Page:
Quantcast Icons of Fright News and Updates: Severance: FIRST LOOK REVIEW

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Let's just clear this up: A lot of reviewers are going to throw around "Shaun of the Dead" when reviewing "Severance" because it's a British produced horror-comedy, but the two films are extremely different. "Severance" cuts across and bends genres deftly that it's a horror-comedy that goes beyond just referencing other films and playing off genre conventions. Director Christopher Smith clearly knows the horror playbook, but isn't satisfied with just playing it strictly for laughs or scares. What at first seems to be something along the lines of "Friday the 13th" meets "The Office", ends up going off in a surprising direction which helps make "Severance" one of the most satisfying horror-comedies I've seen.

Severance Poster

It begins with a man and two barely dressed woman running from someone in the woods. One of them is then violently strung up and brutally stabbed to death, in a scene that seems plucked from any number cheap slasher films. Then, the film shifts tone (something "Severance" will do several more times) and we're introduced to our main characters. Not a group of horny teens, or a cynical 20-somethings, instead a team of office workers and their manager out for a team-building exercise. A strange group for a horror film, but that's one the film strong points, the characters aren't stock, aren't that familiar slasher fodder, and immediately give the film a unique unpredictability.

Severance: Danny Dyer Severance: Claudine Blakley

Soon, after a fight over a detour, they find themselves without a bus driver in the middle of the woods, and they must walk to the cabin their company has provided for the team-building. Once they arrive, "Severance" plays out, for the next 45 minutes, much less like a slasher film and more like an episode of "The Office". This gives us time to meet the characters: The tripped-out, stoned Steve (the hilarious Danny Dyer), the brown nosing Gordon (Andy Nyman), asthmatic Jill (Claudine Blakley), Maggie (Laura Harris) the somewhat cynical American. just-doing-his-job Billy (Babou Ceesay), and the constantly put-upon, not very strong-willed frustrated office manager Richard (Tim McInnerny).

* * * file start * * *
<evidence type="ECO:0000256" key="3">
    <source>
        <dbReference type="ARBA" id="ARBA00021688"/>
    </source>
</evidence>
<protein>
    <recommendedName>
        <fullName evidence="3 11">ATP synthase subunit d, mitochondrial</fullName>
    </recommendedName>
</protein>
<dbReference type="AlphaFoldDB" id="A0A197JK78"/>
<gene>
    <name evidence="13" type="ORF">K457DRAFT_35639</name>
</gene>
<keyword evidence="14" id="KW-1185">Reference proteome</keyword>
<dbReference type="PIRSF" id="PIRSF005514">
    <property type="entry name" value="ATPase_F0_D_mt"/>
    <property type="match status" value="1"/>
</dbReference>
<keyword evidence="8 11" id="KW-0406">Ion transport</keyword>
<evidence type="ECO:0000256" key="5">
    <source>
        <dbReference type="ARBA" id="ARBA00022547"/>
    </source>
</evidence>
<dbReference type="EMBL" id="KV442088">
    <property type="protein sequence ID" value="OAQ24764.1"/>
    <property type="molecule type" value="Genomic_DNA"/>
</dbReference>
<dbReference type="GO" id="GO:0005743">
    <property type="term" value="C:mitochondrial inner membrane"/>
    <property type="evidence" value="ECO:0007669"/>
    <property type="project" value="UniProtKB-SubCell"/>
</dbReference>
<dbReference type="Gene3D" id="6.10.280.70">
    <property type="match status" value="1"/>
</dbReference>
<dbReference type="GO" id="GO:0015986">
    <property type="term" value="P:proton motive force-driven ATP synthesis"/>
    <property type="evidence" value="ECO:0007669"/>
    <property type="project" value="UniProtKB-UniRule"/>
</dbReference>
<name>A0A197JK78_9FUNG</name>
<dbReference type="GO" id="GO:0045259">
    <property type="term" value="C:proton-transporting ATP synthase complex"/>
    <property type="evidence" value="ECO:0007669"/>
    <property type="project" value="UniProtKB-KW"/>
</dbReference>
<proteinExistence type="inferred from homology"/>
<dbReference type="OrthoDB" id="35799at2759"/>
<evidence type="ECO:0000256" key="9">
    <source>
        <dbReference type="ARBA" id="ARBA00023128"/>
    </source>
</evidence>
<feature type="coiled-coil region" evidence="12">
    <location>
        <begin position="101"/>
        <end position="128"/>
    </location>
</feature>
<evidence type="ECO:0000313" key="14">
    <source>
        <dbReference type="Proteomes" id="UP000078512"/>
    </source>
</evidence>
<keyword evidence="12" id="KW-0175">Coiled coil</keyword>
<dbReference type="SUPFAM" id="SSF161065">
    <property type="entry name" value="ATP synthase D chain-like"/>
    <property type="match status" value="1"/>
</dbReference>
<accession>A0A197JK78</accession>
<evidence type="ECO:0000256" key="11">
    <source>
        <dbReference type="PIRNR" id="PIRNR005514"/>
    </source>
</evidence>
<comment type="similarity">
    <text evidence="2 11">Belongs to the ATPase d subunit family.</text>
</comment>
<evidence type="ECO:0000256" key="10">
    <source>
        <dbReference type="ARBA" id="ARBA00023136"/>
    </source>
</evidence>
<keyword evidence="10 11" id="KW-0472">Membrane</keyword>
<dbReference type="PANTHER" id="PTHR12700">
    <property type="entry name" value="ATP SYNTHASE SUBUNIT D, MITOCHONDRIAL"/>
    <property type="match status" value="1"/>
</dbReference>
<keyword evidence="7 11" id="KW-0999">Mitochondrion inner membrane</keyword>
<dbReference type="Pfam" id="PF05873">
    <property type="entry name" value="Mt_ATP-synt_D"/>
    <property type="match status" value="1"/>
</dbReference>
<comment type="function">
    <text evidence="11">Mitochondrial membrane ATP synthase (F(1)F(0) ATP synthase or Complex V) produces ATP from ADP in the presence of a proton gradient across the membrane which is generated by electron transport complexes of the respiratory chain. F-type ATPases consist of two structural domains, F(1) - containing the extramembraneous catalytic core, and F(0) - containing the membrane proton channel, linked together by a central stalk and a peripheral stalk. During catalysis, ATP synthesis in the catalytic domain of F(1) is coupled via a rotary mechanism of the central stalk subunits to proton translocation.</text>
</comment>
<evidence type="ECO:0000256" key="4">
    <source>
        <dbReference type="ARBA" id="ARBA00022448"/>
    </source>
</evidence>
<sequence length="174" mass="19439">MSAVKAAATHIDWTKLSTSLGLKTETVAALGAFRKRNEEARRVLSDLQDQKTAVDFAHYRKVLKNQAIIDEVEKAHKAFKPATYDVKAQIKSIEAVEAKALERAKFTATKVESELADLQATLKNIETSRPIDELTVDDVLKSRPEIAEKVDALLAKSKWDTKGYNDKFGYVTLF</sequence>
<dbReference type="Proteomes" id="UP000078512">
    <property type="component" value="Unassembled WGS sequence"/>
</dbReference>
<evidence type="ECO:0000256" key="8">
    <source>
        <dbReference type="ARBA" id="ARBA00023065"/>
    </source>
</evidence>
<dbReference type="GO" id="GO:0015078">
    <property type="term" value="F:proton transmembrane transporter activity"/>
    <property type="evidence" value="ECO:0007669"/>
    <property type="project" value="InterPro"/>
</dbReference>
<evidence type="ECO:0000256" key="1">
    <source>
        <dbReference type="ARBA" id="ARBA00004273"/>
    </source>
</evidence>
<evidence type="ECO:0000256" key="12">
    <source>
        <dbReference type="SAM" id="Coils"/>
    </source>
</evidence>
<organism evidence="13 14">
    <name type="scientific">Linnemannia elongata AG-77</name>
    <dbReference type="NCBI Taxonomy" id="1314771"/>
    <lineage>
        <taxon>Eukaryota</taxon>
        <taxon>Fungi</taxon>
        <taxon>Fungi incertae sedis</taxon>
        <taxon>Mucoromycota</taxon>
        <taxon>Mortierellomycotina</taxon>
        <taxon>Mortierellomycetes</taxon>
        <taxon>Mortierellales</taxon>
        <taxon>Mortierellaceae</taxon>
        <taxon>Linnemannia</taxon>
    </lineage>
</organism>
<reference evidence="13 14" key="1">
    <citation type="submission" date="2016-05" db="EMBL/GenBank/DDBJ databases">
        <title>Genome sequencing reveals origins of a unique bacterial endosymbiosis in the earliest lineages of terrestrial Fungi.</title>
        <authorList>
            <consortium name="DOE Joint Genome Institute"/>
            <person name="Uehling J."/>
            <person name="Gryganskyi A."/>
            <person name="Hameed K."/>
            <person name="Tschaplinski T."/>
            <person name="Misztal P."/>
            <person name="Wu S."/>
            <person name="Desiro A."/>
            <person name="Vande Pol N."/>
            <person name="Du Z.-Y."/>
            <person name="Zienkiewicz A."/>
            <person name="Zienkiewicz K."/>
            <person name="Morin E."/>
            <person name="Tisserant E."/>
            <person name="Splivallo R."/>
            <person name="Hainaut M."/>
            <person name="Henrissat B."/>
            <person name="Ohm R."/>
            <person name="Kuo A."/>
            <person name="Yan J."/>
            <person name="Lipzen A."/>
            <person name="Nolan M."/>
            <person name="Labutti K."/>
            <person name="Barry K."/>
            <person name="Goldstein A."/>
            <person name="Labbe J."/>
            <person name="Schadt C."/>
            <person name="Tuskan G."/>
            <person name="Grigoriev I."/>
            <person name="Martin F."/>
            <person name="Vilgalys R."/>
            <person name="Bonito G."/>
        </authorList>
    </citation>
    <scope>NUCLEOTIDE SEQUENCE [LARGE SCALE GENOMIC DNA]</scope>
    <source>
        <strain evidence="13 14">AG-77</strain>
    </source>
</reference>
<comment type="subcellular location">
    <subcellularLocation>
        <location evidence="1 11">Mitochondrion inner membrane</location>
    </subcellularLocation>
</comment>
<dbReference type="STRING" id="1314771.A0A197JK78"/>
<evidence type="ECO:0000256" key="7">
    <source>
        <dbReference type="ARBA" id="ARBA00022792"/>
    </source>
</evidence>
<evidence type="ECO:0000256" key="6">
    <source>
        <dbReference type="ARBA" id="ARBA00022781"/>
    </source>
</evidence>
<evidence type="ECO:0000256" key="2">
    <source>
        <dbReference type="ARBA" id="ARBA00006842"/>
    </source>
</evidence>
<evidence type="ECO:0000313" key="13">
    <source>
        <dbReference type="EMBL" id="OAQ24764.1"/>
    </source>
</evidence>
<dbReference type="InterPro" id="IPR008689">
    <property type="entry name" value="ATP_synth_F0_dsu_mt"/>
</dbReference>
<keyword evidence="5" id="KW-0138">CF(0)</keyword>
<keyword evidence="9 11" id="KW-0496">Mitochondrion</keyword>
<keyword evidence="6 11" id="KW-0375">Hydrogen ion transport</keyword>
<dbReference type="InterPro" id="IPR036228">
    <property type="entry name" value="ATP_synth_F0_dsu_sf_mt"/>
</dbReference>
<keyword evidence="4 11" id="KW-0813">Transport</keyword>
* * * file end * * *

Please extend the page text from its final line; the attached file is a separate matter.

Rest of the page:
Severance: Danny Dyer Severance: Laura Harris and Andy Nyman

Team building doesn't go as expected when the company lodge ends up being a dump, the only food they can find is a several month old pie, and Jill thinks she's been seeing a masked man hiding in the woods (oh, what could that mean?). They decide to try send Harris and Jill to find a phone to call the bus driver, and what they then find is the bus driver horribly mutilated. Meanwhile, a game of paintball turns...a little red when the rest of the team discover parts of the woods have been littered with bear traps. This is when "Severance" goes from brightly-lit comedy to and turns, suddenly, very dark, tense, moody, suspenseful, and of course, extremely violent. At this time, what ever Jill thought she saw in the woods finally begins to make himself known and the team is forced to hole up in the lodge.

Severance touches horror and action, as well. 

A major shift in tone like what begins the second act of "Severance" is designed to throw the audience off guard, but since it's so dramatic with a less confident and talented director you could also risk throwing the audience into confusion. However, because "Severance" has been toying with us as an almost farcial comedy for 45 minute and we've gotten to like and know all the main characters very well, the transition to ass-kicking horror jolts you instead. You almost don't give a second thought when "Severance" goes from funny to fright because almost everything that follows works extremely well. Also, Smith carries over just the right amount of tongue-in-cheek humor from the first act to lighten the mood when things become very grim. This fantastic balance is key to why "Severance" works so well as both a comedy and a horror film.

            Severance: Laura Harris

Still, "Severance" deviates from the formula once again later on. You can be sure that no only does this film satisfy horror fans, but any fan of exploitation action films will be as surprised as I was by the third act of this very unique film. Hopefully you'll get to see "Severance" where it deserves to be seen, in a major theatrical release. I was very surprised by the audience reaction to this film. Despite the British humor us American's aren't supposed to get, despite it being a horror-action-comedy hybrid which everyone is supposed to hate, and despite there being not real big name stars the crowd I saw it with was laughing, screaming, and cheering right up until the end. I give "Severance" my highest recommendation.


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